Russell Wilson leaves the field after the Seattle Seahawks' season ends with a 30-28 loss to Atlanta. Credit: Seattle Seahawks
ATLANTA — Despair was thick in the Seahawks locker room, profound as any I've seen in sports. Thirty minutes after the game, many players were in full uniform with towels over heads, staring into the floor as if solace might erupt from the concrete.
Richard Sherman, the verbose cornerback who is fated to die in mid-sentence, waved off reporters. Safety Earl Thomas shook his head no to questions. A third Seahawk All Pro selection, center Max Unger, almost got away before I stepped between him and the exit.
"I don't even want to think about this," he said. "It's a tough one to get over. It's going to take a long time."
Finally, tight end Zach Miller, buoyed by the individual game of his career (eight catches, 142 yards, one glorious touchdown), had the presence of mind to drill down past the anguish to the core of the ache.
"We wanted to win it," he said, "for him."
That would be Russell Wilson, the stumpy kid who is relentless as Puget Sound rain, only lots more fun. Wilson should have been celebrated as having led one of the greatest comebacks in NFL playoff history, but instead will be a footnote — a bold-faced italic footnote, but a footnote — in the chronicle of the 2012 season as the Atlanta Falcons, who won 30-28, move on the NFC championship game Sunday against the San Francisco 49ers.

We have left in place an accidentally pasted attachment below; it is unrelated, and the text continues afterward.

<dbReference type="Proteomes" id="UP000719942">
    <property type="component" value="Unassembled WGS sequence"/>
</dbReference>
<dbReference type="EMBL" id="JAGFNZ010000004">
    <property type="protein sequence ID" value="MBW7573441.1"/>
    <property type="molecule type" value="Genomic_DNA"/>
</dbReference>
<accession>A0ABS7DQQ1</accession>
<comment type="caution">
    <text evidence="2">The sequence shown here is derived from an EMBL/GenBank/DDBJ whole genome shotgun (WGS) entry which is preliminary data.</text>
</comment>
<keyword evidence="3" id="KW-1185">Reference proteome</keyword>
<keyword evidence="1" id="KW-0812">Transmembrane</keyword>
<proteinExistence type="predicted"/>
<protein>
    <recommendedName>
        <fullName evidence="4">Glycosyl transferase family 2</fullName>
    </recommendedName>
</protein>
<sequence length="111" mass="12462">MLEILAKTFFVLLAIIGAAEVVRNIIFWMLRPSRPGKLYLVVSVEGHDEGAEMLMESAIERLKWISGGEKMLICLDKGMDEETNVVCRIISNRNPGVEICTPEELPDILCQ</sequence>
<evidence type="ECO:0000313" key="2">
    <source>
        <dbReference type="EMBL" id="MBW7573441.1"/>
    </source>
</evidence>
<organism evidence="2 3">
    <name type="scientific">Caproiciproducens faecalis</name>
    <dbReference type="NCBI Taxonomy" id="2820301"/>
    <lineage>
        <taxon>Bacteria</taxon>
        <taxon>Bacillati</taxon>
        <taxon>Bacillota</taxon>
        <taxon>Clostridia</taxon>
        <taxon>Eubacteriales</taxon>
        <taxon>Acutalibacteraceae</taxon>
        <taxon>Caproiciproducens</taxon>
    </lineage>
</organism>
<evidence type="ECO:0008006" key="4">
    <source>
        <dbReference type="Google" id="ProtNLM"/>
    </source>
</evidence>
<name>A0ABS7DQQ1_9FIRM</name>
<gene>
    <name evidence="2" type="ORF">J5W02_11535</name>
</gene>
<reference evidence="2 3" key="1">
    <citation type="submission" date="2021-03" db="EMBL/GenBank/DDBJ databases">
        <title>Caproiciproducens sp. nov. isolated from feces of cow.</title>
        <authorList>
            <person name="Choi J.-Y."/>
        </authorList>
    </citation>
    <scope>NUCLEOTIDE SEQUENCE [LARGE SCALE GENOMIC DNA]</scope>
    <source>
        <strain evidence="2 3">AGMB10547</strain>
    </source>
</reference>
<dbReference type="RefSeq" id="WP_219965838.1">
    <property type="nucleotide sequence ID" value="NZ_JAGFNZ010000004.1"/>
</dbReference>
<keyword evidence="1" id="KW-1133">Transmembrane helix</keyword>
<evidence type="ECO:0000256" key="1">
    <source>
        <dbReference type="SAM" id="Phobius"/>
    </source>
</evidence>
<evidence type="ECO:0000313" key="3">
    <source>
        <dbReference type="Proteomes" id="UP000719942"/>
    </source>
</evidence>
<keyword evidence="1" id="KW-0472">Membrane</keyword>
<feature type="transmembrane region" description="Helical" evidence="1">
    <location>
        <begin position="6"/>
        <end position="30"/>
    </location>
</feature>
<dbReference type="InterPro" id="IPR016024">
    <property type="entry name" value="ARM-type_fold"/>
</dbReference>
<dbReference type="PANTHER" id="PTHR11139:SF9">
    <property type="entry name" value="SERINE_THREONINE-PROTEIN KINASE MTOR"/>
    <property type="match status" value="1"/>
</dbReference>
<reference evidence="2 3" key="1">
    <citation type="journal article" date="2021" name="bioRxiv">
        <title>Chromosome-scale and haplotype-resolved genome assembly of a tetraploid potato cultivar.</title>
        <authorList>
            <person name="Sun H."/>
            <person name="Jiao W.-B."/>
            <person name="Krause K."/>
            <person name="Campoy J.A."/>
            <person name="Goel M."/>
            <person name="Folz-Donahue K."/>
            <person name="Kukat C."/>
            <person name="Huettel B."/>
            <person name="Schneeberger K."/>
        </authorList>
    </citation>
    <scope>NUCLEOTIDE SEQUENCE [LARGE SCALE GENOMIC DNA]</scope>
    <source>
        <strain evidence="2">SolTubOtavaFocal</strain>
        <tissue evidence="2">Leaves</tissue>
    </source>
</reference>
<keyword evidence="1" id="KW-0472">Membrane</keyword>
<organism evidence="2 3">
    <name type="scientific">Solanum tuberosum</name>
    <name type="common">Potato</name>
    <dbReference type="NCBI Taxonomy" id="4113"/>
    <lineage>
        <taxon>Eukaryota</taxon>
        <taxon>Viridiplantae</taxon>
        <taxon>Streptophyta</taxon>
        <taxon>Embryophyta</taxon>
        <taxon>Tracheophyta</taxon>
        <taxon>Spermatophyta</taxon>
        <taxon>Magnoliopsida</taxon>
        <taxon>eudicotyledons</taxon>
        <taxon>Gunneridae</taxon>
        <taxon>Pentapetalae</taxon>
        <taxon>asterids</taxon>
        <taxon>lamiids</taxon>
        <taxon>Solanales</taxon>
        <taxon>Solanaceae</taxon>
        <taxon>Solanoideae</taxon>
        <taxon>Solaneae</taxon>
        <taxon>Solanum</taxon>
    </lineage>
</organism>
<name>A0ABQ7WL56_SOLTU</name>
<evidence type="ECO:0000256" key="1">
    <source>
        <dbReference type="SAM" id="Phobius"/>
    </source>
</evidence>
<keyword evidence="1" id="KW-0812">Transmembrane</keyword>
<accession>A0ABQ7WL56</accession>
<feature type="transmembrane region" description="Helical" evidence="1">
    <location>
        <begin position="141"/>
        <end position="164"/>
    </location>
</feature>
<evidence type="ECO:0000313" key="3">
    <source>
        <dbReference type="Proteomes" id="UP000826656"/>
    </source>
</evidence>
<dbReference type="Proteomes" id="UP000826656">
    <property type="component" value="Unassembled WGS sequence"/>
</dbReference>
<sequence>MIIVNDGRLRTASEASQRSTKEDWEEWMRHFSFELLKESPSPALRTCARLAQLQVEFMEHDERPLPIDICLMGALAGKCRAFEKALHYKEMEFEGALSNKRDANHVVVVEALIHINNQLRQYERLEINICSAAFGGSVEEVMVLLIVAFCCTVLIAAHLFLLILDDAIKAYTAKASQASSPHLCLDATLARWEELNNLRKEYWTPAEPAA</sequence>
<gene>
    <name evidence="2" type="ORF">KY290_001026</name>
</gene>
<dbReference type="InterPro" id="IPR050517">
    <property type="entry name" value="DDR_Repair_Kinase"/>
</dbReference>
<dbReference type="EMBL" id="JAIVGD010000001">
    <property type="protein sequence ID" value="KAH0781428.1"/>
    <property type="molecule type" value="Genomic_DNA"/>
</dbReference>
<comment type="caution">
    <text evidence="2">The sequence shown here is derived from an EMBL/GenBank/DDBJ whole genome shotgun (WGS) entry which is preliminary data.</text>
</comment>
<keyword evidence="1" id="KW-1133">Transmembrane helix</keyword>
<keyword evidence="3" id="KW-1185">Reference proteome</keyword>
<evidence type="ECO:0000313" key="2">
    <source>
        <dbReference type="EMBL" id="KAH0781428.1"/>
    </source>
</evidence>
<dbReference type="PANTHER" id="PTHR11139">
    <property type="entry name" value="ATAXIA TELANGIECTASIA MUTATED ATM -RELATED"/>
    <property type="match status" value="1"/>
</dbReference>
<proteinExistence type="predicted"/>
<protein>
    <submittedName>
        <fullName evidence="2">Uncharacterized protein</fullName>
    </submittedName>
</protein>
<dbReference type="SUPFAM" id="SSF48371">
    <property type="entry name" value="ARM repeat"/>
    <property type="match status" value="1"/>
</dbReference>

Screaming back from a 20-0 halftime deficit for a 28-27 lead with 34 seconds left, Wilson left ashen the red-clad hordes in the Georgia Dome. But moments later, it was the Seahawks and a vocal knot of fans who were flabbergasted when the Seahawks foolishly played a soft zone defense that allowed Falcons quarterback Matt Ryan two long completions that set up a game-winning, 39-yard field goal from Matt Bryant with eight seconds remaining.
The whipsaw brought a devastating end to a brilliant season that was within reach of the Super Bowl.
Wilson had a splendid second half, finishing with a club-playoff-record 385 yards, two passing TDs and one on the ground. Yet after the win, he was almost as remarkable with his response to defeat.
Instead of moping, Wilson simply refused to give in, demonstrating why the team has fallen for a rookie they all came to cherish.
"When the game was over, I was very disappointed, but when I got to the tunnel, walking off, I got so excited for the opportunity next year," he said. What? The kid just had a metaphorical arrow shot through his heart, and he already pulled it out.
"I told (QB position coach Carl Smith) afterward, 'I'm so excited. I can't wait to get to the off-season and work and work and work . . . to get to the next season and play.' "
That's why he is the leader and the rest of his world follows, happily. Some people will not believe that's how his mind works, but some people could not lead, in their first year on the job, drives of 80, 80, 62 and 61 yards in the final half on the road in an NFL playoff game against the conference's top-seeded team.
Indefatigable. Resourceful. Visionary. Unflappable. Even the human adjective dictionary that is Pete Carroll cannot himself finish the description.
"There is no way I can describe (in 20 minutes) the amount of what he does," he said. "He’s just an amazing kid. It is so unheard of for rookies to do stuff like that. But he ain't a rookie. He is just good."